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Economy recovery story – 2020

As the country inches towards normalcy of sorts, the question uppermost on everyone’s minds is: what does ‘normal’ really mean anymore? For readers of this paper, the question, more specifically, is: what shape will the economic recovery take?

In his 2018 Oscar-winning movie, The Shape of Water, Guillermo del Toro’s draws on Plato’s idea that pure water takes the shape of an icosahedron, a 20-sided polyhedron with many faces, to show how beauty comes in many shapes and faces. Economic recovery, too, is likely to have many shapes and faces, especially after a pandemic like this one.  It is best to talk in terms of possible shapes, rather than numbers — even while accepting that the ultimate outcome may well be something none of the scenarios had contemplated. With that caveat, here are four possible scenarios for the global economy and India.



  1. Best possibility: Here, the world of the disease now remains calm and the lockdown that involves more than the average population of the world flattening the virus curve. Such relaxation where all the governments relax the lockdowns by late MAY and early JUNE.

           But to Bill Gates’ ‘semi-normal’, where travel restrictions remain, people travel much less, much more work from home, and while restaurants and cinemas open, they will be less crowded as social distancing remains the norm for the foreseeable future. THE CURVE: U


  1. The Second Wave: Here, the world wins only a temporary respite, with the virus returning in winter. However, the world will be better prepared, testing facilities will be more widespread and the western world more willing to live with restrictions on individual freedoms, slowing the spread of the disease. Growth will plummet after the initial recovery following the easing of restrictions. But greater success in dealing with the return of the virus will see growth recover much faster. Recovery shape: W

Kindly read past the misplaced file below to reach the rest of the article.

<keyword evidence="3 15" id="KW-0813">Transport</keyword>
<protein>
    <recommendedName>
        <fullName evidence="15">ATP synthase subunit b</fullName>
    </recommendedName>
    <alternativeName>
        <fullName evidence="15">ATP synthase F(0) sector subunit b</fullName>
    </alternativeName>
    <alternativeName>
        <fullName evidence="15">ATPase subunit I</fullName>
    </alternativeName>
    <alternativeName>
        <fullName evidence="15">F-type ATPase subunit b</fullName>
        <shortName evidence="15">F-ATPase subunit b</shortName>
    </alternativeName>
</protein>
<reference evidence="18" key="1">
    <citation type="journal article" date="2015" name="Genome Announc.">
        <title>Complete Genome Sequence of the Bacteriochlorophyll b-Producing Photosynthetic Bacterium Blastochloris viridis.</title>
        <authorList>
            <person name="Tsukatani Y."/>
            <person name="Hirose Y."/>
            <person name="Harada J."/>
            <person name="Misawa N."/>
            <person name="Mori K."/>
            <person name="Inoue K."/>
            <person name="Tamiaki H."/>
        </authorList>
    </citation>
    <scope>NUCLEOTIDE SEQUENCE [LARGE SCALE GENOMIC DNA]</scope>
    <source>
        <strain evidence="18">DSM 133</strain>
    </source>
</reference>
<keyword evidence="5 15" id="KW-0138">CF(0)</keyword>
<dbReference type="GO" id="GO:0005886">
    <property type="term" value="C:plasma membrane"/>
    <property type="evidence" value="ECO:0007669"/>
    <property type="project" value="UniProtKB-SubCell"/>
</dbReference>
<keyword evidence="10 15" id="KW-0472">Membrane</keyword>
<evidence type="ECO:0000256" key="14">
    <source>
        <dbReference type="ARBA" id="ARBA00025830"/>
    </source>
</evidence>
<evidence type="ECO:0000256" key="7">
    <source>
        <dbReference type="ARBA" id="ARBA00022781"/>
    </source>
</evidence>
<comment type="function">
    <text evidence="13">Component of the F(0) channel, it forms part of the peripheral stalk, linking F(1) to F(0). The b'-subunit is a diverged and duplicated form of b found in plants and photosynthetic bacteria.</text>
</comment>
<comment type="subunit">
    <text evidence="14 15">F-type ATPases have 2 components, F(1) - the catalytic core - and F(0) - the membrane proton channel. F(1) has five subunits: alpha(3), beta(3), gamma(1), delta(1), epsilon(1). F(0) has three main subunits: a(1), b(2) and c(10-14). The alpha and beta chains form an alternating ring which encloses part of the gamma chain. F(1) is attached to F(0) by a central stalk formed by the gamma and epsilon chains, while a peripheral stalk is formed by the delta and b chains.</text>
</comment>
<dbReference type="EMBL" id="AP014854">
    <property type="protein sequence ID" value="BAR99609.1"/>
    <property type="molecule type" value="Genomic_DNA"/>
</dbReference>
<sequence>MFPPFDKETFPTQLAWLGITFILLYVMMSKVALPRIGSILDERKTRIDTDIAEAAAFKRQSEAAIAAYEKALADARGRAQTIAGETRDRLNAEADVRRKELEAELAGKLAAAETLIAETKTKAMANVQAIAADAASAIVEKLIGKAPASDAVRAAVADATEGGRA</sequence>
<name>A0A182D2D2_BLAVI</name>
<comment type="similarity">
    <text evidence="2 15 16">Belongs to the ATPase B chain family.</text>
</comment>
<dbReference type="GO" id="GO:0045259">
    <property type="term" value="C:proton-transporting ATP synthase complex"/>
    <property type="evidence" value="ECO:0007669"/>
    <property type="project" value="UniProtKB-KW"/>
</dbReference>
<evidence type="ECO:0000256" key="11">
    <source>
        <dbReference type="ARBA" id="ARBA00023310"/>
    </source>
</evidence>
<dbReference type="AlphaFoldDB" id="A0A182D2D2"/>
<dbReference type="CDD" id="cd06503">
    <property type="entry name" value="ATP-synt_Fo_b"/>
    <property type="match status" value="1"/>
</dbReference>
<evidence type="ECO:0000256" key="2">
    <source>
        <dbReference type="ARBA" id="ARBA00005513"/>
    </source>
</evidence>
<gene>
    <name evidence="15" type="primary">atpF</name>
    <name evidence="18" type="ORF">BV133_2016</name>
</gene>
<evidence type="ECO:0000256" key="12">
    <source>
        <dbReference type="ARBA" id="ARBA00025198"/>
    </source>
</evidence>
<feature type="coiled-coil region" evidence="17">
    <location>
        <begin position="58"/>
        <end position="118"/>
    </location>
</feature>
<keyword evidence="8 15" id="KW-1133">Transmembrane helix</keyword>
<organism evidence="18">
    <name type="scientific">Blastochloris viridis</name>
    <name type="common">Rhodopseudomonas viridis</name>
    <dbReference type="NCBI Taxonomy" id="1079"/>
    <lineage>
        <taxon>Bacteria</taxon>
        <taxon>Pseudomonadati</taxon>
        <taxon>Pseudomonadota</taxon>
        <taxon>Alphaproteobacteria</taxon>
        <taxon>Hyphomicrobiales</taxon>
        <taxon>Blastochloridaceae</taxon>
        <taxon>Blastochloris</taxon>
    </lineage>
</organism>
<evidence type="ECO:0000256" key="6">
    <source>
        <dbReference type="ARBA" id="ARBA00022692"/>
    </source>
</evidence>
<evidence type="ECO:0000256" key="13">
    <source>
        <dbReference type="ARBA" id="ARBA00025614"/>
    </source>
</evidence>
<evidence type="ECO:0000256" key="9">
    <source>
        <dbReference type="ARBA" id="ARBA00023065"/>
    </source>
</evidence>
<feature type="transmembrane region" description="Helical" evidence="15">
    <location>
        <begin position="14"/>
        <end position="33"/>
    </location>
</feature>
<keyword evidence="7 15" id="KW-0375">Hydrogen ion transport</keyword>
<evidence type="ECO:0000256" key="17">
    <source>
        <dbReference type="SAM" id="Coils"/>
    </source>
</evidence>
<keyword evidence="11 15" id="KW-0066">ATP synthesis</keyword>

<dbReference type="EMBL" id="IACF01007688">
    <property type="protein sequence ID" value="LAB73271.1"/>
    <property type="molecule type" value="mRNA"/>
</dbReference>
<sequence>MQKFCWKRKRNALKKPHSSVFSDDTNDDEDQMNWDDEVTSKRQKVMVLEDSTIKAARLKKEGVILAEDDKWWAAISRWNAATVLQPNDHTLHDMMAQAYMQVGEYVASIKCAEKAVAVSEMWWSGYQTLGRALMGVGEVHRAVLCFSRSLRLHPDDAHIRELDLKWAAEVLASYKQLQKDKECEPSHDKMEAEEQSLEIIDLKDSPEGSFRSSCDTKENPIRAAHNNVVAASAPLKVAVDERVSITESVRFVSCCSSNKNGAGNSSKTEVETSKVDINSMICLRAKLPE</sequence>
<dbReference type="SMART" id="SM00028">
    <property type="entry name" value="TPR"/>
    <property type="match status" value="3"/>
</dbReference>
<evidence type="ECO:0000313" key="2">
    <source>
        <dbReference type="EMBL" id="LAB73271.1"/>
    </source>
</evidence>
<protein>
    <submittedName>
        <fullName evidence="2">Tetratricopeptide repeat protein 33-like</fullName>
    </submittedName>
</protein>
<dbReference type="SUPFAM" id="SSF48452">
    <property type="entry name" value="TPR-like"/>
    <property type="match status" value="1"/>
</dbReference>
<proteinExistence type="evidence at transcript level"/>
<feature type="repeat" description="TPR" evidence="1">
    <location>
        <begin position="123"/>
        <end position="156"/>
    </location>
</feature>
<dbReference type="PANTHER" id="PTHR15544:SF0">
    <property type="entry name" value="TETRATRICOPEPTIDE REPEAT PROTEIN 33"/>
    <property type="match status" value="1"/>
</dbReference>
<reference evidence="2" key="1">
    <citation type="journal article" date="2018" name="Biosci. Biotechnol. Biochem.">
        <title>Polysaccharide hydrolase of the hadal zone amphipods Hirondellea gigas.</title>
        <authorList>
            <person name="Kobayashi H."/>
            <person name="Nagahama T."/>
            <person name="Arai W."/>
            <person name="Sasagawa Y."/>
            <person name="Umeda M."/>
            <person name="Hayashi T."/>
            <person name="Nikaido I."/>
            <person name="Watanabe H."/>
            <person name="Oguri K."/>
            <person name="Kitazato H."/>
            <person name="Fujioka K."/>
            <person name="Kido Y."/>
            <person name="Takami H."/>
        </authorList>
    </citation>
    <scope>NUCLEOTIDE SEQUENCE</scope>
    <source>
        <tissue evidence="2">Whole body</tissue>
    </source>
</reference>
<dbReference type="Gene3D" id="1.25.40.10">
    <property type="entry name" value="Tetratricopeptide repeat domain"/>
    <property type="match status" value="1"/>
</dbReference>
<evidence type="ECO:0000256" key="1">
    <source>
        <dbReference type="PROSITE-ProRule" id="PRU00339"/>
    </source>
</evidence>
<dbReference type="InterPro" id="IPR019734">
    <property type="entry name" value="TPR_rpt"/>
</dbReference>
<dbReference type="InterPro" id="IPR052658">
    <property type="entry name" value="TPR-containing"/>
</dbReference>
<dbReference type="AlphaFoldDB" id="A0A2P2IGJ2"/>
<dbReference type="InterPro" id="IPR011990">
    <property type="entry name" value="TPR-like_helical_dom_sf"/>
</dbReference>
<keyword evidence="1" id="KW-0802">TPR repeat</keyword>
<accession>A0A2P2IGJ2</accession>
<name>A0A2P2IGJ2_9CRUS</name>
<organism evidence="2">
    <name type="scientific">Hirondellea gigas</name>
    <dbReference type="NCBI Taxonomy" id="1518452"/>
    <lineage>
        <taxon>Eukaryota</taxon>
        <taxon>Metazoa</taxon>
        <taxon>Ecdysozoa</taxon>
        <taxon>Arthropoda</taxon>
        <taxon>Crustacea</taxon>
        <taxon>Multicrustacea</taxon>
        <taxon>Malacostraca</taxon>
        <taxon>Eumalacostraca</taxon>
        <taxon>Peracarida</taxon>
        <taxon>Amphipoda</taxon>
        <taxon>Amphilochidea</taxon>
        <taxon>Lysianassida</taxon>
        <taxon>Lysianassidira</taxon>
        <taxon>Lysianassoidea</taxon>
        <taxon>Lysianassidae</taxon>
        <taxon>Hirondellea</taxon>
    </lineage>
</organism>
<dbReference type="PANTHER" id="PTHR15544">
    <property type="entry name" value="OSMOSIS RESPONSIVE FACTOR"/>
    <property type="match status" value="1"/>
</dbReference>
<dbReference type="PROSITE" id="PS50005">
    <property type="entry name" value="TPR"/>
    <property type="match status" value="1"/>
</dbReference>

1. The unexpected positive curve: Here, the world recovers quickly. Like China, where harsh lockdown measures not only contained the virus from spreading to other areas, but a lifting of restrictions has also seen a rapid recovery in economic activity. The virus is defeated for good and does not return. Even if it does, it is no more feared than ordinary flu. In any case, the majority of the population already has immunity against it. Recovery shape: V


  1. Worst of all cases: Here, lockdown measures continue, although with varying intensity, till much later in the year. Economic growth plummets and stays low for a long time. It is only by Q2, 2021that the world takes slow hesitant steps towards recovery, with recovery to pre-Covid-19 levels likely only by 2023. Recovery shape: L


The logical map:

So, which of these shapes will recovery take in India? Much depends on how the global economy recovers. For once, our lower integration with the global value chain might even work to our advantage. Even so, the short-term outlook is bleak — barring agriculture, that is likely to fare reasonably well, thanks to a normal monsoon.

For the rest, supply disruptions, the return of labour from urban centres, lack of capital from risk-averse banks, government reluctance to extend the required level of financial support, and the fact that states with urban hotspots (accounting for 64% of GDP) will be among the last to resume normal activities means growth in industry and services will suffer. Since these two sectors together account for more than 80% of GDP, growth will suffer in tandem.

Over the medium to long-term, however, the outlook is much brighter. As countries, the world over, realise the folly of depending on a single source for their components and raw materials, and look to diversify, they are likely to turn to India.  So, what is it going to be for us in India?


The Conclusion:

U, V, W or L? Alas, it’s unlikely to be a V. Recovery will be a slow process, given the scale of disruption and government’s failure to provide adequate fiscal support. It’s unlikely to be W either, for two reasons. One, social distancing for a prolonged period is, at best, a pipe dream for most Indians.

So, even if the virus returns later this year, we are likely to have developed herd immunity by then.  Two, a vaccine is likely to be ready by year-end. So, a return of the disease will not have a similarly devastating effect on the economy.

That leaves only two candidates: U and L Hopefully, GoI will wake up from its slumber, spend what is necessary to keep the wheels of the economy moving, and we will be spared an L-shaped ‘recovery’, a return to the ‘Hindu rate of growth’ we struggled to break away from.  That leaves only U. And it can happen. Provided all of us, U and I (and GoI) do our bit.

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